And this is just the tip of the iceberg of the experiences I personally lived through for which no one was ever held accountable and for which recourse to any kind of justice was beyond imagination. A personal yet ‘normal’ experience for Palestinians that the legal team will elaborate on in their submissions.
Given this context it is painful that those representing the defendants argue to deny me access to justice yet again. Knowing a thing or two about the Israeli legal system and the way it works against Palestinians, I find the argumentation brought forward farcical as well as vicious. The manner in which the Israeli state has abused the concept of law to legitimize denial of basic rights to Palestinians is staggering and well documented by numerous organizations, Palestinian, international and Israeli alike.
I have faith that this court is able to recognize the concept of law is abused here as nothing but a fig leave to cover up what is in fact a system of occupation, oppression and denial of rights. On the matter of immunity I need to emphasize that if the court awards this I effectively have no recourse to justice at all. Awarding immunity here would be doing not only injustice in this case but would do harm to the very concept of justice as such. I will not even touch upon the morality of awarding immunity for a potential war crime.
Your honours, the road I have embarked upon has been long and difficult. Apart from the emotional and financial stress we experienced various forms of pressure along the way that I want to make you aware of.
Last December we faced a severe financial crisis as the submission of defendants required us to, in effect, build up another case. I was seriously considering giving up as we just didn’t have the Financial means to continue. We were in deep crisis. Right at that time the brake cable of our family car was cut, right in front of our home. We filed a case with the police but the investigation provided no leads.
Some of my relatives in Gaza urged me to drop the case after this happened and spend sleepless nights worrying about us. Based on the Palestinian lived experience, cut brake cables or a bomb under your car is not unimaginable. My wife always reassures me, and, I imagine, in some way herself too, that as a Dutch family and EU citizens we will be shielded from serious harm.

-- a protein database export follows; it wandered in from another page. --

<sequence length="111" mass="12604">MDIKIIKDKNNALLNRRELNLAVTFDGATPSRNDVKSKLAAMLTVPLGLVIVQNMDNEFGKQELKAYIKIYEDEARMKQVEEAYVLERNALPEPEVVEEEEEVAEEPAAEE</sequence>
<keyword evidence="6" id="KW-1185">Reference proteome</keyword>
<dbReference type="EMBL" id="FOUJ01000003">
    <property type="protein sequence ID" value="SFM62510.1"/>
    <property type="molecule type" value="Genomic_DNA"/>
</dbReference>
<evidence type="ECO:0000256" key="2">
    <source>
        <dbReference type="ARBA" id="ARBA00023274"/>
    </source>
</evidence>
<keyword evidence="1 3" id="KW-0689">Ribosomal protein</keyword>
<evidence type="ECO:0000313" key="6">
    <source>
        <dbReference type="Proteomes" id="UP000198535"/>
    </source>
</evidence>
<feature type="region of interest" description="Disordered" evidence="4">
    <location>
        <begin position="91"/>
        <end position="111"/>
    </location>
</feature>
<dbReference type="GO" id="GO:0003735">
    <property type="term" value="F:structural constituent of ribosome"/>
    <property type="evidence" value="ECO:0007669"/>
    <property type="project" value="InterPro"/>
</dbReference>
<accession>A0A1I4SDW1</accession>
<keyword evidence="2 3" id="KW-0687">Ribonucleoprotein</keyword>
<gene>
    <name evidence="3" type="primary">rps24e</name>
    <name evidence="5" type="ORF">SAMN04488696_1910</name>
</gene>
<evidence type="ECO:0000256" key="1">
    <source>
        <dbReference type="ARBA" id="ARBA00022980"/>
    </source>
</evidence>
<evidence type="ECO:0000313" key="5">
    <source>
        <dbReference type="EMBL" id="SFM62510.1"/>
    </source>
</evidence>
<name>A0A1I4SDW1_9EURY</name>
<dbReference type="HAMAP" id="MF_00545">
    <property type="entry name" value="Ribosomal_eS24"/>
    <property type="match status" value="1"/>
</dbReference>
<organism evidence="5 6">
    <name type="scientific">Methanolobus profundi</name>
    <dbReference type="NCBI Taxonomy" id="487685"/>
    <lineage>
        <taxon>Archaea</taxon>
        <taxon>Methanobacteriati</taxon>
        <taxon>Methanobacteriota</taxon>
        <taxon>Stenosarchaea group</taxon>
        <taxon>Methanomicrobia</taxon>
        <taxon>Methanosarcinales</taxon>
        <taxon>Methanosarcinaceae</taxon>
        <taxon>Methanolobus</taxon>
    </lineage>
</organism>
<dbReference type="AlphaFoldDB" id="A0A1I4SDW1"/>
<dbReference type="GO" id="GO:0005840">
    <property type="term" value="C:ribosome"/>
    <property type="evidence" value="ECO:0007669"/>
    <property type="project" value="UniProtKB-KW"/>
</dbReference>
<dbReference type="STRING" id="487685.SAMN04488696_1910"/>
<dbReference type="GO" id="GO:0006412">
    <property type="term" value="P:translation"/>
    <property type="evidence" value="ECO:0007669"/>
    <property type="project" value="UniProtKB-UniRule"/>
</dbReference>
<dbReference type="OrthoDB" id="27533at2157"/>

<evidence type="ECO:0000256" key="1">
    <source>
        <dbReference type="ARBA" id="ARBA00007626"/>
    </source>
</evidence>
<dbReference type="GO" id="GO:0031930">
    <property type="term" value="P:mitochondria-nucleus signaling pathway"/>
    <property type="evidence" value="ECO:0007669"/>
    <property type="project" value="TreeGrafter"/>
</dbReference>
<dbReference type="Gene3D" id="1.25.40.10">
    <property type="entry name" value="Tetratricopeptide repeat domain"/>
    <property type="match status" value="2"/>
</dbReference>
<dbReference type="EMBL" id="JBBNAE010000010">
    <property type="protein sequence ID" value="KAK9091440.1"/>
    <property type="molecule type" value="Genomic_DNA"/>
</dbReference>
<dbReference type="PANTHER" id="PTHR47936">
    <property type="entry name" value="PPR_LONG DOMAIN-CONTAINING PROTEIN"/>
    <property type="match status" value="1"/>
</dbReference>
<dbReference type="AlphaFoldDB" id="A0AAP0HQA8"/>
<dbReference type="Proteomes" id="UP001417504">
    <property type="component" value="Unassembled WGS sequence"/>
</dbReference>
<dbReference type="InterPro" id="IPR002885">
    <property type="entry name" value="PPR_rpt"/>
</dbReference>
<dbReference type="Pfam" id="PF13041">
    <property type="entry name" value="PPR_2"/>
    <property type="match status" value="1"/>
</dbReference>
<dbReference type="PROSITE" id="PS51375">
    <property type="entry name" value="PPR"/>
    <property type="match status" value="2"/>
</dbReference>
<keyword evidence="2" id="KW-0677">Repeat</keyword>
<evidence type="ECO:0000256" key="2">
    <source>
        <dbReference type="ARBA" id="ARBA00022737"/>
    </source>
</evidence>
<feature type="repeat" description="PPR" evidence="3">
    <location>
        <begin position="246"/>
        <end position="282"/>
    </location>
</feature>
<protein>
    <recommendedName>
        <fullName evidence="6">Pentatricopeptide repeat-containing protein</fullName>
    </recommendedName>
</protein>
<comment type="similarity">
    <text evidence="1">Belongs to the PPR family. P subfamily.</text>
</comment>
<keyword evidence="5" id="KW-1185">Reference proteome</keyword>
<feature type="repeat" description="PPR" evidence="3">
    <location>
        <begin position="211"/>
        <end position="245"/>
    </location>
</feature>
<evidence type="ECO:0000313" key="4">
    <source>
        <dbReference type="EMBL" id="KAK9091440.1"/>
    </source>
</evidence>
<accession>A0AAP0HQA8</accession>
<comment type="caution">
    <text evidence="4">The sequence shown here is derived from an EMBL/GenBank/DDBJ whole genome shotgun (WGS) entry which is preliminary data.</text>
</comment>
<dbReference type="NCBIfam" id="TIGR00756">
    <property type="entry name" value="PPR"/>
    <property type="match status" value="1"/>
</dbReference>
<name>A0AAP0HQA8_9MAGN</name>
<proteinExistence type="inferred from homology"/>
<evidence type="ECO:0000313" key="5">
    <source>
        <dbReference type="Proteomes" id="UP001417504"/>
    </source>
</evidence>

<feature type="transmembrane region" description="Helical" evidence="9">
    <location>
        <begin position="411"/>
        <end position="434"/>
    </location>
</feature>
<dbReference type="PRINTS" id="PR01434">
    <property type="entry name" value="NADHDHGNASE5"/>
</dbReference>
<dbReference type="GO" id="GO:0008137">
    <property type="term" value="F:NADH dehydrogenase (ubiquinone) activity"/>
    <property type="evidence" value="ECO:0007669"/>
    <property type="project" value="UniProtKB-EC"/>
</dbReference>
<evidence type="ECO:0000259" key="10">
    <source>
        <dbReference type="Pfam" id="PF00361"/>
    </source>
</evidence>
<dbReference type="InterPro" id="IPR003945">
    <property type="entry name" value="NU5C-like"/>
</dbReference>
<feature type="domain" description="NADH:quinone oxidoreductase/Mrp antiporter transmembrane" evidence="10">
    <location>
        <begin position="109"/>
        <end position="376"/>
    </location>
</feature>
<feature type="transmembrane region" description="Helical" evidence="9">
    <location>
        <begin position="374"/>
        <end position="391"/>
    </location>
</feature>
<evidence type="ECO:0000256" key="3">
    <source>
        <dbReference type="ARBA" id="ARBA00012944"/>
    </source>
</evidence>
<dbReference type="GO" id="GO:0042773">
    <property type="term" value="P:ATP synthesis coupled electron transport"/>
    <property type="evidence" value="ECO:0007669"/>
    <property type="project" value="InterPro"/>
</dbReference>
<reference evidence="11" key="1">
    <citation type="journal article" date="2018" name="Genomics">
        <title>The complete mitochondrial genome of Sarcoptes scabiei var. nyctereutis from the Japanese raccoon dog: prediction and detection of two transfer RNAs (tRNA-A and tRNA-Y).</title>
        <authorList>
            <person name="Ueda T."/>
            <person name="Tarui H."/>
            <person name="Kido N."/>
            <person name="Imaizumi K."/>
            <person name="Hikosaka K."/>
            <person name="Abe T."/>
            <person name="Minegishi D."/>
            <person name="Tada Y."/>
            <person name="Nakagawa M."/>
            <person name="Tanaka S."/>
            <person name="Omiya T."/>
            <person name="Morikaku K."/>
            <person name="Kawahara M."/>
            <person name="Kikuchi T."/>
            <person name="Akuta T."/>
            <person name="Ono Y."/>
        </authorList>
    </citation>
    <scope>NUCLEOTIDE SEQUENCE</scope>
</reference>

Nevertheless my personal concerns over our safety have increased since this incident. But there was more. In May the Israel lobby organization, CIDI, published an article on my wife claiming, among other things, that she is promoting, as they called it ‘ending Jewish democracy’ due to her work for The One State Foundation. A negative reference to this court case was also made. It resulted in the minister of foreign affairs, for whose ministry she also works, being called into parliament by a Freedom Party parliamentarian who branded her ‘an anti-Semitic stain in the corps diplomatique’ and asked for her to be fired.
In case you were not yet aware I also need to mention that, while this is a civil case, the defendants legal expenses are covered by the Israeli Ministry of Justice. We rely on our own limited Financial means and financial support we were able to obtain at grassroots level. While we received tremendous support of many, we continue to face a situation of financial duress and uncertainty. want to emphasize that this is a case of principle for me. It is likely the expenses we will make will far outdo any compensation. As I made clear earlier, if compensation would ever be paid it will be donated in its entirety.
All that I have shared could give the impression that I am appealing to your sense of pity or sympathy. I am not. I am here as a consequence of my relative privilege. Privilege other Palestinians affected by the systematic impunity they are exposed to don’t have. If there is a parable to compare my reality with I think of David and Goliath. Those on the other end representing Goliath and me, David; holding my head high and convinced of doing the right thing, seeking justice and accountability.
I am sure this case will put this court under professional and personal pressure. There is no doubt that apart from the legal arguments being brought forward by those I’m facing today there will be additional implicit or explicit political, diplomatic and popular pressure exerted on your court by forces supporting those I’m trying to hold accountable.
At this time access to justice is under pressure globally. The trend is pointing towards a global decrease in respect for the law, in particular where it concerns human rights. Despite this trend and despite the pressures your court will no doubt face I keep faith that you will do justice in this case. The Netherlands is promoting access to justice and ending impunity for war crimes. I have faith that this is the right place for me, a citizen of this country, to obtain access to justice.
This is a struggle for justice by a Dutch Palestinian but it is ultimately a universal struggle related to universal human pain and loss. It is likely that I and the ones I loved and lost may be perceived or be painted as perpetrators of violence as opposed to victims of state sanctioned violence. As People different from ‘us’, practicing a religion people have become suspicious of, dressing in ways People object to.
I don’t doubt the objectivity of this court but given the current climate I want to emphasize the universality of humanity this case touches upon as well as the universal importance of what I am asking you for; access to justice.